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What we stand for

G25 is committed to pursue a just, democratic, peaceful, tolerant, harmonious, moderate and progressive multi-racial, multi cultural, multi religious Malaysia through Islamic principles of Wassatiyah (moderation) and Maqasid Syariah (well-being of the people) that affirms justice, compassion, mercy, equity.

Malaysia is to be led by rule of law, good governance, respect for human rights and upholding the institution of the country.

We aim to ensure, raise awareness, promote that Syariah laws and civil laws should work in harmony and that the Syariah laws are used within its legal jurisdiction and limits as provided for by the federal and state division of powers.

There should be rational dialogues to inform people on how Islam is used for public law and policy that effects the multi ethnic and multi religious Malaysia and within the confines of the Federal Constitution, the supreme law of the nation.

We work in a consultative committee of experts to advise the government and facilitate amendments to the state Syariah laws, to align to the Federal Constitution and the spirit of Rukun Negara.

It is imperative to achieve a politically stable, economically progressive Malaysia and to be able to enjoy the harmony, tolerance, understanding and cooperation in this multi diverse country.

Anti-Hopping law

G25 wishes to congratulate the Rt. Hon. Prime Minister and the Members of Parliament for unanimously voting (by 209 votes) to pass the anti-hopping law a few days ago, namely, the Constitution (Amendment) Bill (No. 3) 2022, that prohibits Members of Parliament from party-hopping. With this new law, an MP who exits a political party and then joins another would cease to be a member of the House. It’s a step forward, as stated by the three MPs from different political parties in their tv panel discussion recently, to restore public confidence on the voting process in a General Election.

Party hopping is often done in expectation of being rewarded with ministerial posts or being given appointments as ambassadors or chairmen and board directors of GLCs. As several politicians themselves are saying, the new law will stop making a mockery of the people’s choice, like what happened in the Sheraton Move two years ago. A disgraceful move orchestrated by a number of MPs that, sadly, led to the downfall of a democratically elected government – the Pakatan Harapan Government.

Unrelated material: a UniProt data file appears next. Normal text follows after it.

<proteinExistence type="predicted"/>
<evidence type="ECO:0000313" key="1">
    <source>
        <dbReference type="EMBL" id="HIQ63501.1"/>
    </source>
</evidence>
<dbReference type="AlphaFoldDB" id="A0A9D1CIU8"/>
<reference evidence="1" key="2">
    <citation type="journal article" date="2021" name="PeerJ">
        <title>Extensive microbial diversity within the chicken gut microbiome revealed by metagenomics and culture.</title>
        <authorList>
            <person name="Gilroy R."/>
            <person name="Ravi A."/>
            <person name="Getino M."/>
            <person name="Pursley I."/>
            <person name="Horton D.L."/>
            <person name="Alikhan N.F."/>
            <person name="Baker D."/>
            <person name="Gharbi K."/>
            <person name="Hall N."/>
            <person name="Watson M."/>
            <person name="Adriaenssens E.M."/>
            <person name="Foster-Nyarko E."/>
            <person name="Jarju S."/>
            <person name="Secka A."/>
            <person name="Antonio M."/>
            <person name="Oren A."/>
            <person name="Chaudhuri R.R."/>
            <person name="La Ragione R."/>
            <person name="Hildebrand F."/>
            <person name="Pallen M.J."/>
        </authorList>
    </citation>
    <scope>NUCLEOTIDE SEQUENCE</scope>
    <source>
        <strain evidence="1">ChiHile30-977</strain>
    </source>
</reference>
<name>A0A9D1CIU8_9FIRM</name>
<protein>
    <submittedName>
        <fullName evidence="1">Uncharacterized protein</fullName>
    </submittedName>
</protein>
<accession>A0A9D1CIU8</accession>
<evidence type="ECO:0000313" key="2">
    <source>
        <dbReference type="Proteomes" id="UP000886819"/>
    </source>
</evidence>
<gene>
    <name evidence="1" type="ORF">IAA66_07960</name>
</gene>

The new law stipulates that if an MP hops onto another party, his or her parliamentary seat will be declared automatically vacant and a fresh by-election will be called in respect of the constituency. This will remove the incentive for MPs to jump to another party for selfish reasons because he or she will think twice before taking the risk of not being re-elected.

As party hopping may also involve bribery and corruption, this law is an important step towards making our elections clean and respectable in the eyes of Malaysians as well as internationally.

There are also other reforms that need to be expedited through parliament to strengthen the country’s system of institutional transparency and integrity with high standards of governance.

Last week, the All-Party Parliamentary Group on Political Financing made an important announcement at a press briefing in Parliament that it has submitted a private member’s bill to the Speaker’s Office on regulating political donations. This bill is intended to avoid the abuses, especially the unethical and corrupt practices, when making political donations, including from foreign donors. The public has become more concerned about such unhealthy practices as they hear the evidence revealed in the ongoing high profile court cases regarding money flows to top political leaders.

We in G25 hope that the Political Financing bill will receive urgent attention in Parliament and in the government so that it can be passed without much delay. It’s among the top institutional reforms that Malaysia must undertake to restore domestic and international confidence in the parliamentary democracy practised in Malaysia.

The Malay Mail


The Edge

The Star


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